More information### rbMIT

The rbMIT © MIT software package implements in Matlab® all the general reduced basis algorithms. The rbMIT © MIT software package is intended to serve both (as Matlab® source) "Developers" — numerical analysts and computational tool-builders — who wish to further develop the methodology, and (as Matlab® "executables") "Users" — computational engineers and educators — who wish to rapidly apply the methodology to new applications. The rbMIT software package was awarded with the Springer Computational Science and Engineering Prize in 2009.

More information### RCWA

RCWA is a package for the computer algebra system GAP. It provides implementations of algorithms and methods for computing in certain infinite permutation groups. The class of groups which RCWA in principle can deal with includes the finite groups, the free groups of finite rank, the free products of finitely many finite groups, certain infinite simple groups, certain divisible torsion groups and groups of many further types. It is closed under taking direct products and under taking wreath products with finite groups and with the infinite cyclic group (Z,+).

More information### Risa/Asir

Risa/Asir is a general computer algebra system and also a tool for various computation in mathematics and engineering. The development of Risa/Asir started in 1989 at FUJITSU. Binaries have been freely available since 1994 and now the source code is also free. Currently Kobe distribution is the most active branch of its development. We characterize Risa/Asir as follows: (1) An environment for large scale and efficient polynomial computation. (2) A platform for parallel and distributed computation based on OpenXM protocols.

More information### Scilab Image Processing Toolbox

SIP provides image processing, pattern recognition, and computer vision routines for SciLab, a Matlab-like matrix-oriented programming environment. SIP is able to read/write images in almost 90 major formats, including JPEG, PNG, BMP, GIF, FITS, and TIFF. It includes routines for filtering, segmentation, edge detection, morphology, curvature, fractal dimension, distance transforms, multiscale skeletons, and more.

More information### SINGULAR

SINGULAR is a Computer Algebra system for polynomial computations in commutative algebra, algebraic geometry, and singularity theory. SINGULAR's main computational objects are ideals and modules over a large variety of baserings. The baserings are polynomial rings over a field (e.g., finite fields, the rationals, floats, algebraic extensions, transcendental extensions), or localizations thereof, or quotient rings with respect to an ideal. SINGULAR features fast and general implementations for computing Groebner and standard bases, including e.g. Buchberger's algorithm and Mora's Tangent Cone algorithm. Furthermore, it provides polynomial factorizations, resultant, characteristic set and gcd computations, syzygy and free-resolution computations, and many more related functionalities. Based on an easy-to-use interactive shell and a C-like programming language, SINGULAR's internal functionality is augmented and user-extendible by libraries written in the SINGULAR programming language. A general and efficient implementation of communication links allows SINGULAR to make its functionality available to other programs.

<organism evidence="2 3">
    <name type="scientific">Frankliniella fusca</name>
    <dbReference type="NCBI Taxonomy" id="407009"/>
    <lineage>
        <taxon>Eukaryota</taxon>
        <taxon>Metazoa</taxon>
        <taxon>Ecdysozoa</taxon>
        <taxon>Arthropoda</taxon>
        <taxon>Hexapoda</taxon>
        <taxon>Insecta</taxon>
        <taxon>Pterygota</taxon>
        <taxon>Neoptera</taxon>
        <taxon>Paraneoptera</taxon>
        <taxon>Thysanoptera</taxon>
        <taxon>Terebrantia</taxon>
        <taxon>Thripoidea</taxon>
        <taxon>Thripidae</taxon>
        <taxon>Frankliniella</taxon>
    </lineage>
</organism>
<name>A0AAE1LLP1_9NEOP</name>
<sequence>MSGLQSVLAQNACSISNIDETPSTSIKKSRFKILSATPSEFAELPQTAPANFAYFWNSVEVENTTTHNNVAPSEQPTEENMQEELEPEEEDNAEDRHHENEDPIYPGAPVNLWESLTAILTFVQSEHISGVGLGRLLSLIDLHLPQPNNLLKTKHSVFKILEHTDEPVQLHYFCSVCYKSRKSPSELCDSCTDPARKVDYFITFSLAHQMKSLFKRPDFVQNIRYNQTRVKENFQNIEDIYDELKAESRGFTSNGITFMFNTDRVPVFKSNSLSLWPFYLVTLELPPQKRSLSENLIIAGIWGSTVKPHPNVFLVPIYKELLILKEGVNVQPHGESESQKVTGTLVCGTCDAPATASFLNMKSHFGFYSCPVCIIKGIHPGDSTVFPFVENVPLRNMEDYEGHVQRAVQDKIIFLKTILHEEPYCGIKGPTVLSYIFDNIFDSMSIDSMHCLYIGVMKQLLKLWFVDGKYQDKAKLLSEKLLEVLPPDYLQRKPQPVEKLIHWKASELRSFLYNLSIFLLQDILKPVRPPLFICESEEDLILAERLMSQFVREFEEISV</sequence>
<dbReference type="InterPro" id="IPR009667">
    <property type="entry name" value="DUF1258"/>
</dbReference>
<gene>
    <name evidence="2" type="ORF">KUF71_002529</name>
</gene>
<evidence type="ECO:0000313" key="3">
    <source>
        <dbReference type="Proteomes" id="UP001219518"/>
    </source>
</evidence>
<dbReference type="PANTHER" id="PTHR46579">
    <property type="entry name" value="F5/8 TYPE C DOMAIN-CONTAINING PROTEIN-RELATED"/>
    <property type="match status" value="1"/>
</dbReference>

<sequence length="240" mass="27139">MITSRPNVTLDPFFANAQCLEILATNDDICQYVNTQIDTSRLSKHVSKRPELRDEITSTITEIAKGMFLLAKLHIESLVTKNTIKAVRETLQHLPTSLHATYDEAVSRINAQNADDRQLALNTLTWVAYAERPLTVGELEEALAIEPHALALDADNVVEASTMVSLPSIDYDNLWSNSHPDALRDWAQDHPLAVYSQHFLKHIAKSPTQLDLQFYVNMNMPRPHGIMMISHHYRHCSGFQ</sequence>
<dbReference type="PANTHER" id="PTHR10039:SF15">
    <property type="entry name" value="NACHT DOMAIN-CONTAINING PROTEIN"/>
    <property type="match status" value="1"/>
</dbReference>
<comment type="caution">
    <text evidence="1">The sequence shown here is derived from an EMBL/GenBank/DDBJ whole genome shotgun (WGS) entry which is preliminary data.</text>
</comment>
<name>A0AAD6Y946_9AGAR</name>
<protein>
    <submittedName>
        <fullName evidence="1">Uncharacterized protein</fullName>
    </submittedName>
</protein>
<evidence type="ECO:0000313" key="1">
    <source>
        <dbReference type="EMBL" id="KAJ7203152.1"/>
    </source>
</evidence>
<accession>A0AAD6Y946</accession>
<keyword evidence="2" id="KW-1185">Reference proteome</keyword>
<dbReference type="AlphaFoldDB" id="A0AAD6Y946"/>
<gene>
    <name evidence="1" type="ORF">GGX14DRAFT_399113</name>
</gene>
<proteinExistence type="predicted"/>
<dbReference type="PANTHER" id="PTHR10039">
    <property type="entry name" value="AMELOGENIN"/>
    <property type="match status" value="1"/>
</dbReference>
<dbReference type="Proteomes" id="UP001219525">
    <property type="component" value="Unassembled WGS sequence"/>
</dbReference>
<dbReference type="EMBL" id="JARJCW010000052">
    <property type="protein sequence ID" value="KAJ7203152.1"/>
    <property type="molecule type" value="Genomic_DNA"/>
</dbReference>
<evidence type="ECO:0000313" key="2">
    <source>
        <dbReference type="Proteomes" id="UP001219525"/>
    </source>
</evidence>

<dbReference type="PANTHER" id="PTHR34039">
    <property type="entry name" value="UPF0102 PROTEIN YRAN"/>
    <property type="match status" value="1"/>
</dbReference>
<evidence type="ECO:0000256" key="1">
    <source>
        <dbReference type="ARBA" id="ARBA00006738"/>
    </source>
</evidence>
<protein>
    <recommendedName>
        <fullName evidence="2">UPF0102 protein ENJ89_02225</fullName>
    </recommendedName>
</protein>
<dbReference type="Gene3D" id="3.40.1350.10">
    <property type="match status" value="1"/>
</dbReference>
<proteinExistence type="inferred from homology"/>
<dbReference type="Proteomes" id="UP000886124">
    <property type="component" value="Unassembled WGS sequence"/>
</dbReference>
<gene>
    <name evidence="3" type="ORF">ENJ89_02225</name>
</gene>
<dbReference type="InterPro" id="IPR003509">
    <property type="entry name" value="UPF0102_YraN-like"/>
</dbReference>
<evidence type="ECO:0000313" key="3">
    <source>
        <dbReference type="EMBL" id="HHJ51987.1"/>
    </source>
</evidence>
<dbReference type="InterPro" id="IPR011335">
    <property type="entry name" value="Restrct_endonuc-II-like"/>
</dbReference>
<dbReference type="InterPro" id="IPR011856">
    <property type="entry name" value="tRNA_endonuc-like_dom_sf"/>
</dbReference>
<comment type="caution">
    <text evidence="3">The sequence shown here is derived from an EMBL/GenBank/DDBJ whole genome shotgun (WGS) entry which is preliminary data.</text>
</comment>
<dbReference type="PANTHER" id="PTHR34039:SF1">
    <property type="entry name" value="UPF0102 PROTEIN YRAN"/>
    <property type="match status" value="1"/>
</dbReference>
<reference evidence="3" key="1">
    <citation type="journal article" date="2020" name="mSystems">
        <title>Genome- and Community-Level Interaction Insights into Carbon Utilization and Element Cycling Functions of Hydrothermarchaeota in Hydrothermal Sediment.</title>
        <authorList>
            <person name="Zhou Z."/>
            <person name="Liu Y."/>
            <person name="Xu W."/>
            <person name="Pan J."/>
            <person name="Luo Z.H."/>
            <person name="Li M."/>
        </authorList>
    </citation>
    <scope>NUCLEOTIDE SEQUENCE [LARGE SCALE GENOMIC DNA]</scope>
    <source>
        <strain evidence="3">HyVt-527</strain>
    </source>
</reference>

More information### SOFA

SOFA - Statistics Open For All The user-friendly, open-source statistics, analysis, and reporting package.

More information### STATGRAPHICS Online

STATGRAPHICS Online is a statistical package that runs within a web browser. You can enter data directly into the data editor or read data from text files, Excel files, or other common formats. The calculations are performed remotely on a web server and the results returned to your browser as HTML with imbedded graphics images.

More information### Theorema

The Theorema project aims at extending current computer algebra systems by facilities for supporting mathematical proving. The present early-prototype version of the Theorema software system is implemented in Mathematica . The system consists of a general higher-order predicate logic prover and a collection of special provers that call each other depending on the particular proof situations. The individual provers imitate the proof style of human mathematicians and produce human-readable proofs in natural language presented in nested cells. The special provers are intimately connected with the functors that build up the various mathematical domains. The long-term goal of the project is to produce a complete system which supports the mathematician in creating interactive textbooks, i.e. books containing, besides the ordinary passive text, active text representing algorithms in executable format, as well as proofs which can be studied at various levels of detail, and whose routine parts can be automatically generated. This system will provide a uniform (logic and software) framework in which a working mathematician, without leaving the system, can get computer-support while looping through all phases of the mathematical problem solving cycle.